Indonesia sends thousands to fight fires, makes no progress against hazardous "haze"
Indonesia has sent nearly 21,000 personnel to fight forest fires raging in its northern islands, the disaster management agency said on Tuesday, but smoke cloaks much of the region with pollution readings in the "very unhealthy" region in neighbouring Singapore.
Pekanbaru: Indonesia has sent nearly 21,000 personnel to fight forest fires raging in its northern islands, the disaster management agency said on Tuesday, but smoke cloaks much of the region with pollution readings in the "very unhealthy" region in neighbouring Singapore.
Slash-and-burn agriculture has blanketed Singapore, Malaysia and northern Indonesia in a choking "haze" for weeks, pushing up pollution levels and disrupting flights, as it does every year. Indonesian efforts to halt the seasonal clearances have failed.
More than 135,000 Indonesians were reported to be suffering from respiratory diseases, the disaster agency said in a statement.
"Looking at the current situation, it essential for us to extend the period of state of emergency due to haze for another 14 days," said Arsyadjuliandi Rachman, acting governor of Riau province, one of the worst-hit areas.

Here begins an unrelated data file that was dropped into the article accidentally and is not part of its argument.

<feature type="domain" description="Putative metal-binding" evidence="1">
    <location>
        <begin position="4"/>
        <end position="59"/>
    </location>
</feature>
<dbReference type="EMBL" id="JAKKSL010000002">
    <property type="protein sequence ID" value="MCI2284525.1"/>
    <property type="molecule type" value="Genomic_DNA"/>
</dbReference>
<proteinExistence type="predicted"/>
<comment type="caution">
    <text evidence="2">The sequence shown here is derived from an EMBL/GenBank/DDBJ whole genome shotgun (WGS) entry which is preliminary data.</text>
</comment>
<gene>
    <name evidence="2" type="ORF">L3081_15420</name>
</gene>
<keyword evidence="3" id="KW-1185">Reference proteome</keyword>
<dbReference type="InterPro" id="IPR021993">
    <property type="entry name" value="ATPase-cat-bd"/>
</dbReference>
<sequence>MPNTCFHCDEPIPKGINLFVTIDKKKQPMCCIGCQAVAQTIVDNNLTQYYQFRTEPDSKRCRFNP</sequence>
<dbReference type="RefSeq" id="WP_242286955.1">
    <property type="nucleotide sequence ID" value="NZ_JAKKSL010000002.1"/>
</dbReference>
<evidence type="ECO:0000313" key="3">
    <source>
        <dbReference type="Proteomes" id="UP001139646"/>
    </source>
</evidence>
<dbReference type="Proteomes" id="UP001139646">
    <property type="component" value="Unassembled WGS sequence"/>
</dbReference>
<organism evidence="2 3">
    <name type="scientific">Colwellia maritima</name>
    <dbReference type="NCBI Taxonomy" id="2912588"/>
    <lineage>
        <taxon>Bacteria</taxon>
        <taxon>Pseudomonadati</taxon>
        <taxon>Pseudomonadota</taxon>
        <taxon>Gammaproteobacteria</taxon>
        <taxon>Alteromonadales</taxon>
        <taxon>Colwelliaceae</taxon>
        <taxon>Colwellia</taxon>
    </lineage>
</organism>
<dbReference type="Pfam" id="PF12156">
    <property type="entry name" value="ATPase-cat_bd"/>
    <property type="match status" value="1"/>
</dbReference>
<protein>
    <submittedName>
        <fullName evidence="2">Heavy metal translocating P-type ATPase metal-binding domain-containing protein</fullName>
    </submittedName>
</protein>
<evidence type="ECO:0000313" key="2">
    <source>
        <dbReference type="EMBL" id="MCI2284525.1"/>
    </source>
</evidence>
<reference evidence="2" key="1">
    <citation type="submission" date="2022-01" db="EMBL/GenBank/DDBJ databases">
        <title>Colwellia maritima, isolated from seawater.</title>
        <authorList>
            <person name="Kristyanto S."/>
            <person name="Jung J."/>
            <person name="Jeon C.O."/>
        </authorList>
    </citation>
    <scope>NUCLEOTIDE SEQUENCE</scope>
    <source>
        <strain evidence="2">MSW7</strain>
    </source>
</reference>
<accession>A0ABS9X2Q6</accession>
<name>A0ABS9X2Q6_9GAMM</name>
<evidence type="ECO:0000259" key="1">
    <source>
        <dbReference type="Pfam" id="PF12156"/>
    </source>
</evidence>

"Our focus will remain on monitoring the health of our people."
Schools in parts of Malaysia were ordered closed for a second day on Tuesday and Singaporean commuters were wearing masks as they have for much of the last two weeks.
Indonesia has faced criticism for turning down offers of help from Singapore, even as it struggles to contain fires that have been exacerbated by a prolonged dry season.
Indonesian officials, including Vice President Jusuf Kalla, have repeatedly said they have enough resources to handle the crisis, with Kalla adding that neighbouring countries should be grateful for clean air provided by Indonesia`s rainforests outside the haze season.
Kalla this week toned down his earlier comments and said Indonesia was open to foreign assistance, according to media.
President Joko Widodo last week visited Central Kalimantan and called for urgent action including building canals to irrigate parched peatlands where fires can be harder to put out, media reported.
Indonesian government has launched investigations of more than 200 companies and taken legal action against just four.